12 hours ago

The head of Google is in the Congressional hot seat today answering questions about how the company handles users' private information. The EPA is set to release a plan that will replace an Obama-era definition of what waterways are and are not federally protected. Plus, a new book explores the history of fabric beyond what we put on every morning.

Copyright 2018 NPR. To see more, visit https://www.npr.org.

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We have been here before - yet another game of chicken over the budget and the threat of a partial government shutdown.

STEVE INSKEEP, HOST:

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Rachel Martin talks to Geoff Edgers of The Washington Post about a lawsuit brought against the Boston Symphony Orchestra that has put a spotlight on the gender pay gap in the classical music world.

President Trump sent a largely unnoticed letter to Congress last week saying the U.S. is engaged in at least seven separate military conflicts.

In most cases, though not all, Trump and his two immediate White House predecessors launched these U.S. military actions without explicit approval from Congress.

Updated at 5:37 p.m. ET

In a testy Oval Office exchange with the two top congressional Democrats, Rep. Nancy Pelosi and Sen. Chuck Schumer, President Trump made clear he would be "proud" to shut down the government in less than two weeks if he doesn't get funding for his border wall.

As President Trump continues to threaten to potentially shut down the government over his border wall, Americans would prefer to see him compromise to prevent gridlock, according to an NPR/PBS NewsHour/Marist Poll.

By a 21-point margin — 57 percent to 36 percent — Americans think the president should compromise on the wall to avoid a government shutdown, rather than stand firm. About two-thirds of Republicans say the opposite, and the president has been focused on maintaining his base.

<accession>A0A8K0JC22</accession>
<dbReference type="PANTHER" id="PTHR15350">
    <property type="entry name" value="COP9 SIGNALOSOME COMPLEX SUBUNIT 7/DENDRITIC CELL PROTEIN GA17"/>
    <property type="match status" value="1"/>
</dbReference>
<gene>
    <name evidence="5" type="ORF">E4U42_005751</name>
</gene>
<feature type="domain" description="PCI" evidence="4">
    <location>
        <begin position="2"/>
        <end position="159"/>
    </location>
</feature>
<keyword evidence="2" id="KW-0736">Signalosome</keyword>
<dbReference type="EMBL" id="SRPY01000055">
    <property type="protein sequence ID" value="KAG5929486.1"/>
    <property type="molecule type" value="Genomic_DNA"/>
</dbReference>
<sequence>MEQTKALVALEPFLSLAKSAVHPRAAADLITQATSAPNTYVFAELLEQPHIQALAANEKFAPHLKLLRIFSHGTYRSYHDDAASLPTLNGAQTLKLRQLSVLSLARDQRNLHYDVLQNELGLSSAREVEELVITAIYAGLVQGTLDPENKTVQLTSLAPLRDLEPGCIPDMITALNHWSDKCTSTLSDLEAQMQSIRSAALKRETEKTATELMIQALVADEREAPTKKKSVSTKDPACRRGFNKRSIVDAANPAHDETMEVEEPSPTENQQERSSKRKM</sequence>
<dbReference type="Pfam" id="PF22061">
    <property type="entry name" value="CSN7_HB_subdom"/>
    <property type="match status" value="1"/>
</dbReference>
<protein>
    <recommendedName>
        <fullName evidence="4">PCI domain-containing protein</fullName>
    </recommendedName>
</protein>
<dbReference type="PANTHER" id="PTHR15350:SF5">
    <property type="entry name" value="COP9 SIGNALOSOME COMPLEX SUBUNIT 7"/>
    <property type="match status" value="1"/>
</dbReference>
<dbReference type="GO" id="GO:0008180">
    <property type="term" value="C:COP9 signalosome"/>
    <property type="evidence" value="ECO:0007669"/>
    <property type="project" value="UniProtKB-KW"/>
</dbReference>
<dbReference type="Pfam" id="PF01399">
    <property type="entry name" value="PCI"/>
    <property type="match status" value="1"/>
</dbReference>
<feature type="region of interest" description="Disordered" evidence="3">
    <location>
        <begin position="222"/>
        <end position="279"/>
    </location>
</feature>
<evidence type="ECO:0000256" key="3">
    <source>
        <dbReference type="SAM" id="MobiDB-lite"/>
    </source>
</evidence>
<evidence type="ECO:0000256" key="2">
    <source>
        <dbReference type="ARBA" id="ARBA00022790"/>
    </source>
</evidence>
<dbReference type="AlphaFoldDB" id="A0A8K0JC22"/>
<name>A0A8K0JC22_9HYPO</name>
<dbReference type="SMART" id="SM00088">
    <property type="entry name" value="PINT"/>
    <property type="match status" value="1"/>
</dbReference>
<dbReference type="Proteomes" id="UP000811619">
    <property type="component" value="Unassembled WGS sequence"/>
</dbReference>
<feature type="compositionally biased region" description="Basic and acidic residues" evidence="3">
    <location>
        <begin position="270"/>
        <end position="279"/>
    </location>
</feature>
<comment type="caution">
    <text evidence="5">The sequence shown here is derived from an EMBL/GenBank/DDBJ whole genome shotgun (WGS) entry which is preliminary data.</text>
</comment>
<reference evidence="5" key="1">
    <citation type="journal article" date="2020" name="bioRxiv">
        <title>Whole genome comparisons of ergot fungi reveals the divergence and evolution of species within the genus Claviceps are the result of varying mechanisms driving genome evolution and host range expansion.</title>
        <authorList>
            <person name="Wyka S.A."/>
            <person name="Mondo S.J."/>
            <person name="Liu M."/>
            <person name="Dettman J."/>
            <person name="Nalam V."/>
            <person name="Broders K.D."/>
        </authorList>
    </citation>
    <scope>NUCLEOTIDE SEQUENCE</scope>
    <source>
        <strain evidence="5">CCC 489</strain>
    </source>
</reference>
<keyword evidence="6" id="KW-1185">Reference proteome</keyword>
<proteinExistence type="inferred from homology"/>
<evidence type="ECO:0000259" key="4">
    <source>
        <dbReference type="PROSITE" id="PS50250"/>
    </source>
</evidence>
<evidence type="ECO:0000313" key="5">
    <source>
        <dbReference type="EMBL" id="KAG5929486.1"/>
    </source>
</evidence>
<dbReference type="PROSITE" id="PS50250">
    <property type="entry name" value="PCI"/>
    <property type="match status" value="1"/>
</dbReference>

In the United States, would-be internet stars turn to YouTube, Twitch or Instagram. In China, it's a livestreaming platform called YY, where creators sing or tell jokes to an audience that pays them directly in the form of digital gifts. Top streamers can make $100,000 a month or more, and lots of people now want in on the action. A new documentary about China's livestreaming economy, “People's Republic of Desire,” is in some U.S. theaters now. It's about loneliness, fame and greed.

In the United States, would-be internet stars turn to YouTube, Twitch or Instagram. In China, it's a livestreaming platform called YY, where creators sing or tell jokes to an audience that pays them directly in the form of digital gifts. Top streamers can make $100,000 a month or more, and lots of people now want in on the action. A new documentary about China's livestreaming economy, "People's Republic of Desire," is in some U.S. theaters now. It's about loneliness, fame and greed.

Copyright 2018 NPR. To see more, visit https://www.npr.org.

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British Prime Minister Theresa May shocked the United Kingdom on Monday by postponing a crucial vote on Brexit. May was due to ask Parliament to approve her plan for exiting the European Union. But facing almost certain defeat, May decided to delay the vote until after fresh consultations with the European Commission in Brussels.

Court TV is coming back. It was gone, you say?

Dec 10, 2018

Court TV is making a comeback. Katz Networks, part of the E.W. Scripps media company, announced Monday it was bringing back the legal proceedings channel for another day in court. And yes, for those of you who haven’t been paying attention, it’s been off the air for 10 years. For Court TV, there are both opportunities and challenges in the marketplace for crime-time TV.

Click the audio player above to hear the full story.

Amanda Dabrowski visited the Health Partnership Clinic in Olathe, Kansas, at the end of November, to get help signing up for Medicaid.

The 38-year-old has had a tough year – her husband died, she’s disabled from a work injury, so she doesn’t have a job, and she’s caring for her seven-year-old daughter. She’d been on Medicaid during the last year, but now she was told she didn’t qualify for it.

“I make too much for Medicaid, but I don’t make enough to get some assistance on the Marketplace, on Obamacare?” she said. “I don’t understand how that happens.”